Thursday, December 11, 2014

Sharon, Dave and Melita at the DMZ

What is the DMZ?  It stands for "Demilitarized Zone" and is a 2.5 mile wide strip of land between North and South Korea which acts as a buffer zone between the two nations.  It runs along the 38th parallel which was the 1948 boundary between the Communist North and the Democratic South after World War II .  The Korean War broke out in 1950 and at it's unresolved conclusion in 1953, the war front was at this same location.  A ceasefire agreement was signed after claiming three million lives, but officially, both sides remain at war.  The DMZ is the most heavily armed border in the world.  There is a Military Demarcation Line (MDL) which runs down the center of the DMZ.

We booked our tour through the USO (United Sevices Organization), which supports and boosts morale among US troops around the world through recreational programs.  Our itinerary took us to the DMZ, the JSA (Joint Security Area), the Dorasan Train Station, and the Third InfiltrationTunnel.  The bus from Seoul took a little more than an hour to arrive at the DMZ and the visitor's center at the JSA.

The Joint Security area is within the DMZ and is the main connection between North and South Korea.  It is where negotiations take place and includes several buildings in this "conference row". The photos below are looking into North Korea.  You can see the concrete MDL between the blue conference houses.  We were allowed inside a conference room where we actually stood within North Korea!  ROK (Republic of Korea) soldiers stand guard and secure the doors to the North.

Driving past a wooden bridge known as the "Point of No Return", we saw a sign indicating the MDL.  Stopping at a viewpoint, we were shown the small white building where the 1953 Armistice Agreement was signed.  We also had a distant view of the North and South Korean Flags erected on either side of the boundary.  When the South raised their flag at a 100-meter height, the north quickly replaced theirs with a 600-pound steel-thread flag which flies at a height of 150-meters.  If you look closely at the photos, you can see the North Korean Flag to the left and the South Korean Flag to the right in the hazy horizon shot below.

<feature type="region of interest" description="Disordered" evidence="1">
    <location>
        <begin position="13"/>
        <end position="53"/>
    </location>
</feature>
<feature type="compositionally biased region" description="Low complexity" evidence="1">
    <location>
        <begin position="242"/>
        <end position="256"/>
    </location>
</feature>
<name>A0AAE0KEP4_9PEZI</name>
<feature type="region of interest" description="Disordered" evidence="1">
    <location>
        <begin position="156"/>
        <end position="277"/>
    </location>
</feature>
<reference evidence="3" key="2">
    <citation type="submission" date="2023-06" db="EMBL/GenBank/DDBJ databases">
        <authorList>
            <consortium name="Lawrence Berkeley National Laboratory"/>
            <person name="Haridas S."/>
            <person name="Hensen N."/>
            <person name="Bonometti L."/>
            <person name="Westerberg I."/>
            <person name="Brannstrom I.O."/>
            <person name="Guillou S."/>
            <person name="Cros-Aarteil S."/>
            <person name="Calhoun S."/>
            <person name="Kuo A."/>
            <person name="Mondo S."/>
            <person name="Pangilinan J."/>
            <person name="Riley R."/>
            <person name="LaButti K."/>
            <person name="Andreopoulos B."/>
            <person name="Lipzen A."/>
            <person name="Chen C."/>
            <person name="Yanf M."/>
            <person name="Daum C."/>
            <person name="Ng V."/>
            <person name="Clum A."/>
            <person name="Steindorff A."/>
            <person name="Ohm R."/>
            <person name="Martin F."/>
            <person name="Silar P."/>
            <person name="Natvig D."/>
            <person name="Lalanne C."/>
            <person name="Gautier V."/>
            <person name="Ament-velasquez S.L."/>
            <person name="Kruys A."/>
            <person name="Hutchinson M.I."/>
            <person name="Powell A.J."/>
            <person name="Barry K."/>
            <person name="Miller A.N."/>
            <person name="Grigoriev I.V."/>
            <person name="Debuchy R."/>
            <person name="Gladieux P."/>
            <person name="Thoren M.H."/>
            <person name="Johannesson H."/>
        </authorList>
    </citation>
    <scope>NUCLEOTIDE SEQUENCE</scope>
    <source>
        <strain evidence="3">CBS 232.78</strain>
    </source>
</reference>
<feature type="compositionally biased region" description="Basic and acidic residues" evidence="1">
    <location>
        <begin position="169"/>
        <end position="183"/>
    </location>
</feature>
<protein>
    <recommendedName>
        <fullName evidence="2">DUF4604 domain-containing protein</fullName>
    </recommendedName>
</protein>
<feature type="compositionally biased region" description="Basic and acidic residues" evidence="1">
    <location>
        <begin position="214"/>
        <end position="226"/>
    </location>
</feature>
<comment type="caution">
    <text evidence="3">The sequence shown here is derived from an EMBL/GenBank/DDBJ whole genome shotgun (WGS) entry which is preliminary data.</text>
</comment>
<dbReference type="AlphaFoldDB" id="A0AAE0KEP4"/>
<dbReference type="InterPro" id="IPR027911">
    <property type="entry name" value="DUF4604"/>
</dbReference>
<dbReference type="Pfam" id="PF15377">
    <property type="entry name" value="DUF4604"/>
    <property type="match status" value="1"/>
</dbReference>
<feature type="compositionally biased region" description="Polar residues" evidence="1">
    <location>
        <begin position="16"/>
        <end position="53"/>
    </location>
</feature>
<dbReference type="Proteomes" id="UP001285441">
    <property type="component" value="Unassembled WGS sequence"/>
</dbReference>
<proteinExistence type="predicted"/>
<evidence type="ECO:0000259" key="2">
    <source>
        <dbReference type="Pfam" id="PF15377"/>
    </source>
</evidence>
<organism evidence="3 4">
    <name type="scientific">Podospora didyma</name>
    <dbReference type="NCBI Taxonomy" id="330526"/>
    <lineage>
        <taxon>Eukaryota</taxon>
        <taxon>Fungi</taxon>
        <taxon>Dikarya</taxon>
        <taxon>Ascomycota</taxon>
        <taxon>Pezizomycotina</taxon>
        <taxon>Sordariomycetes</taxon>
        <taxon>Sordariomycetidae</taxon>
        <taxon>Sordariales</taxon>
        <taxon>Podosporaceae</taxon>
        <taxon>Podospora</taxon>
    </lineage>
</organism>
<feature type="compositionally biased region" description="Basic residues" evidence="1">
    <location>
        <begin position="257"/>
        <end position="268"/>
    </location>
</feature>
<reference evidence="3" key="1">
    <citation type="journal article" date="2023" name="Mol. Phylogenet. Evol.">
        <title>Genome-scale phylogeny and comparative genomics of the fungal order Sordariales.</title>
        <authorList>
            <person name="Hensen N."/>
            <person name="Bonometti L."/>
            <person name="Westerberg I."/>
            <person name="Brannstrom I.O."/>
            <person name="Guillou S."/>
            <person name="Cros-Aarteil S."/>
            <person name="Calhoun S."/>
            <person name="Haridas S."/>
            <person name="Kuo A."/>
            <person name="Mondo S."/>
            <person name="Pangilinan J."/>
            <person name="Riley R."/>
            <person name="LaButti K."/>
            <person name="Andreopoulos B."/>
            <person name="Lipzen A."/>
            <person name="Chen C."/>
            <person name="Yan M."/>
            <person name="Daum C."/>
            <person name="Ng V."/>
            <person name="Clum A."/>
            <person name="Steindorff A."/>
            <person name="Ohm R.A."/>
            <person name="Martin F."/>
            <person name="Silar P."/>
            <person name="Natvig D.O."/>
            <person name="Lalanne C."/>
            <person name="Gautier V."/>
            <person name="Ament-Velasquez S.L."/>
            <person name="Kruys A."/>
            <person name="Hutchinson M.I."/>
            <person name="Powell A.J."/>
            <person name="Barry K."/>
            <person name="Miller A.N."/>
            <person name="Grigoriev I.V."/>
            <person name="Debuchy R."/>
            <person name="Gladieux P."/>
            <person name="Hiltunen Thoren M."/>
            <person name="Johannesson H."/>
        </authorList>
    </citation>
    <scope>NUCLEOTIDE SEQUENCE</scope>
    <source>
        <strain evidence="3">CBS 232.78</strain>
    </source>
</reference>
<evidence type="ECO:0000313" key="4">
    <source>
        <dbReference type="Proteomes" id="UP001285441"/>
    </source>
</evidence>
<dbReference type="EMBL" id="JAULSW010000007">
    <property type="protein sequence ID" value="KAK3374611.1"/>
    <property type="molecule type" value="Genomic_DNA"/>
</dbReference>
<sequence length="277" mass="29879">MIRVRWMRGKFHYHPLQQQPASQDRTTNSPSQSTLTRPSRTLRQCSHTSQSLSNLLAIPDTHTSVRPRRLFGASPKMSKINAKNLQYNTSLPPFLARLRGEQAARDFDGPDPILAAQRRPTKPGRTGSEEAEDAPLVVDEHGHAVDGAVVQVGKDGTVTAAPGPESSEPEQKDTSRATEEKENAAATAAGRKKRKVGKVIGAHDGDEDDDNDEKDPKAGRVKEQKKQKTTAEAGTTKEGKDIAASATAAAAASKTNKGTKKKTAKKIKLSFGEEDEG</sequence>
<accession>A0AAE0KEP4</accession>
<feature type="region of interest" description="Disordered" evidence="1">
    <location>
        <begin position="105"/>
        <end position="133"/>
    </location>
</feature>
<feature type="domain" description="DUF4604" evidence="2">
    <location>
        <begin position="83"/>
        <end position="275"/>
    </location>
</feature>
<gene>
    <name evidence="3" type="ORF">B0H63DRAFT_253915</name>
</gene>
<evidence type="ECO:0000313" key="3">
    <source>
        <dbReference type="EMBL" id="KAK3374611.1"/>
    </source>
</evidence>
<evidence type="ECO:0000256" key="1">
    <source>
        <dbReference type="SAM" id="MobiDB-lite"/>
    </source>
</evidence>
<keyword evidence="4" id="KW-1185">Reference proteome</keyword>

Our next stop was Dorasan Station, a railway station which when completed in 2003 connected North and South Korea at the DMZ.  Freights trains went north with industrial supplies from 2007-2008 until the North closed the border.  It now serves as a stop for tourists from Seoul, but does not continue north.  It is hoped that one day soon trains will again cross the border.

North Koreans dug several underground tunnels to infiltrate the South.  Four have been discovered and there are supposed to be up to twenty more.  The third tunnel was discovered in 1978 with the help of a defector.  It is about a mile in length and has three exits to the south.  Located just 30 miles from Seoul, and with the capacity of transporting 30,000 soldiers per hour along its length, it posed a real threat to South Korea.  Three concrete barriers now block the tunnel which the North painted black and claimed to be a coal mine. We were allowed to make the fairly steep descent into the tunnel with the protection of hard hats.

As we rode the bus back to Seoul, barbed wire fences and guard stations lined the river and served as a harsh reminder that this is a war-torn peninsula. I am saddened with the realization that just a few miles to the north of us are Koreans trapped and suffering under dark and oppressive rule.  My prayer is that the many symbols of hope for reunification seen on this tour will soon exist only as reminders of the past.  May Korea soon be a unified and prosperous country healed by forgiveness and filled with faith and charity.

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